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“For some people, these can become doorways to a profession or career. For others, they become rituals and practices to restore and rebalance. For still other people, they can become spiritual symbols and subjects for meditation and insight. Here on my table altar is a hawk feather I found while my wife and I were looking at property here in Vermont. It was a teaching symbol that continues to remind me to pay attention to small signs. Because way beyond random probability, they can often turn out to be big signs.”

“What kinds of things are you good at? If you don’t know or aren’t sure, start asking and paying attention. Everyone has certain latent strengths, talents and abilities. It may be that others have already helped you find some of them, or have encouraged you if you’ve started showing or practicing them, but you can find them on your own as well. They may not always be things that others value right away, but you probably practice them anyway. In fact, some of the things we can be shy about are often things we deeply value and don’t want to expose to others’ opinions or judgments, so we keep them hidden. In spite of what Western culture tells us, there are such things as good secrets. Respect your own sense of when to open up about them, and when to keep them private. Or if I’m listening to the wisdom of plants and trees, build my root system first, then flower second.”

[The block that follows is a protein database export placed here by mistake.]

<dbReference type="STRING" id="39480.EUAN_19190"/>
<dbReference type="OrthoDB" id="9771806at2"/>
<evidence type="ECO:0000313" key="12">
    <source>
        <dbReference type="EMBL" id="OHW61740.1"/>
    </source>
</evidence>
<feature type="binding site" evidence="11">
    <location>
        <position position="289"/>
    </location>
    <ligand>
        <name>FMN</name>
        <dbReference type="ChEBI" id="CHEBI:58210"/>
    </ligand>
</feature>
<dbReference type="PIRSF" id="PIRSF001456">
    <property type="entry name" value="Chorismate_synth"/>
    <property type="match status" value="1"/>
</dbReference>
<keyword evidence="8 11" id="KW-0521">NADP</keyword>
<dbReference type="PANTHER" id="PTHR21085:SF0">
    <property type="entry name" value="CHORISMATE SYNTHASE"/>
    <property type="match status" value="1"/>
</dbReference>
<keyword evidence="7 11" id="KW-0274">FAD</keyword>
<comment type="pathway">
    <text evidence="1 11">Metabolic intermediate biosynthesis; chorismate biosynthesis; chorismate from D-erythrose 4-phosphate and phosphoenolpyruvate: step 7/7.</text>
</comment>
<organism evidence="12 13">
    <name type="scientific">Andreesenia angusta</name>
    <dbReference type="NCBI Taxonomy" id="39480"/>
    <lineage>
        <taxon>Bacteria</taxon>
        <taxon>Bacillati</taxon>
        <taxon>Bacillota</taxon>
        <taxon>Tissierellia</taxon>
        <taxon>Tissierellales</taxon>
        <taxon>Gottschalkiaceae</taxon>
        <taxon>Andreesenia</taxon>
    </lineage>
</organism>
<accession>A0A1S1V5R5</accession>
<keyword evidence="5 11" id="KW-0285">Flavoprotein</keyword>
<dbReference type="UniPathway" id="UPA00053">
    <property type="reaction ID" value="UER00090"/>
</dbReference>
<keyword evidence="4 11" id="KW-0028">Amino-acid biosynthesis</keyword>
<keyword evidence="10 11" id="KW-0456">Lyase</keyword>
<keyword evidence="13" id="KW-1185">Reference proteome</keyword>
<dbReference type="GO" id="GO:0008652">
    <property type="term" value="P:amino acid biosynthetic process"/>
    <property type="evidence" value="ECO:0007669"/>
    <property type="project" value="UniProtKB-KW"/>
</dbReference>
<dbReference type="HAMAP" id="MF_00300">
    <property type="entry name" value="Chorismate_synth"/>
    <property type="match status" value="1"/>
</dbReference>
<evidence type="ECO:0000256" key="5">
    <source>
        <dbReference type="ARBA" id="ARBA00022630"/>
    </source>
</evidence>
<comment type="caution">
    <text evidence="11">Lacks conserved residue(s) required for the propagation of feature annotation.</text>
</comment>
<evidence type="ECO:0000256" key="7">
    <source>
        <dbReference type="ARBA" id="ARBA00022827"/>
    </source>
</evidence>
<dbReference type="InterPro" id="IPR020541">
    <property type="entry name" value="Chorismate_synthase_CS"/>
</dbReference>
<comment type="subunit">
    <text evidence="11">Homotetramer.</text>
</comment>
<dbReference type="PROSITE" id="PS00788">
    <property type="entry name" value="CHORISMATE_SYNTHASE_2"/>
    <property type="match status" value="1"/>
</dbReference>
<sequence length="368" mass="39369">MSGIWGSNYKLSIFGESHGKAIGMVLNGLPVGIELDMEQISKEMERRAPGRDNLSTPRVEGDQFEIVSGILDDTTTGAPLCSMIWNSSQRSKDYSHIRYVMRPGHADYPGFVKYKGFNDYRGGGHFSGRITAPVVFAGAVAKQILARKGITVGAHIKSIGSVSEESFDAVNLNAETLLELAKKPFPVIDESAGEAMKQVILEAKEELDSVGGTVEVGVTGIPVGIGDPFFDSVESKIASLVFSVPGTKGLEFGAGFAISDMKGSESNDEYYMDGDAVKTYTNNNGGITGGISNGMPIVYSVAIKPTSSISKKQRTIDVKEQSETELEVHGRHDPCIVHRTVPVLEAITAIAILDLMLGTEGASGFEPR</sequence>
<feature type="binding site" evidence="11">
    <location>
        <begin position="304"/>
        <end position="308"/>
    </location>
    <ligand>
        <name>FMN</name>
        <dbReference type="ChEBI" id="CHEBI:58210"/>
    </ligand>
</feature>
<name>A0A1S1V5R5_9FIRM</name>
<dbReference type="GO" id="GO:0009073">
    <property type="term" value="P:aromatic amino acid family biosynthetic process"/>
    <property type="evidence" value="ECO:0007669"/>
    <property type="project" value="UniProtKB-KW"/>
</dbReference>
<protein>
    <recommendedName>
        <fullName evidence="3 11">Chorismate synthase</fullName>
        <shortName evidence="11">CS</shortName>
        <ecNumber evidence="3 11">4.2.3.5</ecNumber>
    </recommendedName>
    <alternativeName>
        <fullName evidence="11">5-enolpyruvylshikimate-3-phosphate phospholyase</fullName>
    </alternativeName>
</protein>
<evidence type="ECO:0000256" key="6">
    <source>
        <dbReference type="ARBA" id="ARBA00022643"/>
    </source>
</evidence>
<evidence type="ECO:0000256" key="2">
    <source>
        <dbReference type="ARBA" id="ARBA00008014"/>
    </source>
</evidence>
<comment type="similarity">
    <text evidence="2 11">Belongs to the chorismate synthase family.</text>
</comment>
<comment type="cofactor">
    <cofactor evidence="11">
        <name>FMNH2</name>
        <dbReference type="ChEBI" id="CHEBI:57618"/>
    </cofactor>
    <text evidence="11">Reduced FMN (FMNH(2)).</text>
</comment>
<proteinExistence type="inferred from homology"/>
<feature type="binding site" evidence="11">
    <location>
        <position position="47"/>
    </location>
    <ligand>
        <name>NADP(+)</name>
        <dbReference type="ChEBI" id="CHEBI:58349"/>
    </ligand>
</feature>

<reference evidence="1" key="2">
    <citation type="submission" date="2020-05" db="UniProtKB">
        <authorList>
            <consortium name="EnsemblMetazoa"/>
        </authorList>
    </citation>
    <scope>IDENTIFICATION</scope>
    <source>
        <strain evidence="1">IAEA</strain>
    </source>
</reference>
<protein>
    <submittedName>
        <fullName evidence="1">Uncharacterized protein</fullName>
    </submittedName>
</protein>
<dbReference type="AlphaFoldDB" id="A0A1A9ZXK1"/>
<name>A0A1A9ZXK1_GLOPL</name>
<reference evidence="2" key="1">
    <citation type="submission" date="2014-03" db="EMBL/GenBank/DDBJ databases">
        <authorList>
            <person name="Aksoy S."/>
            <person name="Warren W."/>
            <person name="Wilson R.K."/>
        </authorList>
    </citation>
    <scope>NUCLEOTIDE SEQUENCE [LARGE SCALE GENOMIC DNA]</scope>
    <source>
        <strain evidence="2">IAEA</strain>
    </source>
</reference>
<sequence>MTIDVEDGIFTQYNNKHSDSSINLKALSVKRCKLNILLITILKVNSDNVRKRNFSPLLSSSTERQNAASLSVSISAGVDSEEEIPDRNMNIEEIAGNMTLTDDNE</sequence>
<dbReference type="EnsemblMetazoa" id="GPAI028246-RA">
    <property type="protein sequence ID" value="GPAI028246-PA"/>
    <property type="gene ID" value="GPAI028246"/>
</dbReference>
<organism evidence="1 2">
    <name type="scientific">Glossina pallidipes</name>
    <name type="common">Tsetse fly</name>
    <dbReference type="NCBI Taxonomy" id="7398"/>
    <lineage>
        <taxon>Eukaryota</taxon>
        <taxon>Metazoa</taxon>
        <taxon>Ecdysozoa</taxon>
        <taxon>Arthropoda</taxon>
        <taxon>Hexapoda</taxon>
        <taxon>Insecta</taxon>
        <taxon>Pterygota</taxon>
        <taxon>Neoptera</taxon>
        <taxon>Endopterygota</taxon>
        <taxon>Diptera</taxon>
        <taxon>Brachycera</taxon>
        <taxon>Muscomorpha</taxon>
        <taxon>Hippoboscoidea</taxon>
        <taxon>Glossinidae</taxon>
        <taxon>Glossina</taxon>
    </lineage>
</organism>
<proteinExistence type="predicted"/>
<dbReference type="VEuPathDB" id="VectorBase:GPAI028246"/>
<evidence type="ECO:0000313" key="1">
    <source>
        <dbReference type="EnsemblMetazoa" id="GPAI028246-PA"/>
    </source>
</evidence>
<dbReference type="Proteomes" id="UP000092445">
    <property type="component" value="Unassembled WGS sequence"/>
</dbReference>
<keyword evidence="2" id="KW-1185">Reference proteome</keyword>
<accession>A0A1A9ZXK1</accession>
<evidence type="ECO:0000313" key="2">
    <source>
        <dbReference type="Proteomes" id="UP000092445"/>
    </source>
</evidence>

“If you’re wondering about what we’ve been talking about so far, or if you’re thinking they don’t seem very spiritual things, you’re partly right. We often undervalue such things, or think they don’t matter, or overlook them when we’re considering ‘matters of real significance’. Yet all these things make up part of the value of each individual. Each of us has importance, and each of us has core purposes we can discover and fulfill.”

“One powerful way to grow and learn is to serve. You hear a lot about service, and about ‘selfless service’. But I’ve found that the most balanced service is one that we may enter knowing we’ll benefit along with others, but not worrying about that either way. We serve because it’s another way to be grateful for what we’ve received. But we also serve because the universe makes us curious, and service takes us places we can reach in no other way. It connects us to people and places and other beings who we can help and who can help us. Service builds relationships. It’s a form of love. Though it may sound very strange to say it, loving another person can be a form of service. That includes loving ourselves. If we think about the numbers of unhappy people in the world today, loving ourselves is truly a vital and desperately needed form of service.”